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Hurricane Grace started at Potential Tropical Cyclone Seven on August 13 and was upgraded to a tropical storm on August 14. Two days after the major earthquake in Haiti, Grace made landfall as a tropical depression on August 16. The next day it reorganized as a tropical storm and was upgraded to category 1 hurricane on August 18. Hurricane Grace crossed the Yucatan Peninsula, strengthened to category 3 and became the first major hurricane of the season with 125 MPH winds. Grace cross the Mexico mainland, emerged over the Pacific and developed into Tropical Storm Marty. Grace was blamed for 14 deaths and 513 million in damages.

August 15 brought another well-defined low-pressure system about 200 miles from Bermuda. It grew into a tropical depression and 18 hours later became tropical storm Henri. After making a clockwise loop around Bermuda, Henri intensified into a Hurricane Henri on August 21. Just before landfall on Rhode Island, Hurricane Henri weakened to a tropical storm and continued to weaken after landfall.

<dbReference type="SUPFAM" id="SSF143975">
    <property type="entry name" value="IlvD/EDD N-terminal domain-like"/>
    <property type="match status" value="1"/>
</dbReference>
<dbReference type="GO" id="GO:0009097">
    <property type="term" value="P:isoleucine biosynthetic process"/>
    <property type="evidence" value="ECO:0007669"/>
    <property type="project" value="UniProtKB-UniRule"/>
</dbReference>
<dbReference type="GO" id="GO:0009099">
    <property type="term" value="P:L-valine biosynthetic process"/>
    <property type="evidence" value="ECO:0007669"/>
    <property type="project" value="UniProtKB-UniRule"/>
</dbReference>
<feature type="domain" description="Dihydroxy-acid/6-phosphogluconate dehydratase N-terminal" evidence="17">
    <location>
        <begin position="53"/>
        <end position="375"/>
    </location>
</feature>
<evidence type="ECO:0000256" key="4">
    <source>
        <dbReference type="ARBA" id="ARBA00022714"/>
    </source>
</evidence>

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Hurricane Ida formed out of a Tropical Wave over the Caribbean Sea that organized rapidly as it approached Central America. It became the ninth Tropical Depression of the season on August 26. Hours later, an Air Force aircraft found tropical storm force winds it was upgraded to a tropical storm. High Sea Surface Temperatures combined with low wind shear allowed Ida to intensify and become a hurricane on August 27 over a Cuban island. After crossing Cuba into the Gulf of Mexico, it intensified to Category 2 and became better organized. It reached Category 3 on August 29 as it underwent rapid intensification. An hour after reaching category 3, it surpassed category 4. Hurricane Ida made landfall on the Louisiana Coast with 150 MPH winds, just shy of Category 5. The storm traversed the United States with tornadoes in Alabama, Mississippi. It reached Kentucky as a tropical storm and Pennsylvania as a tropical depression.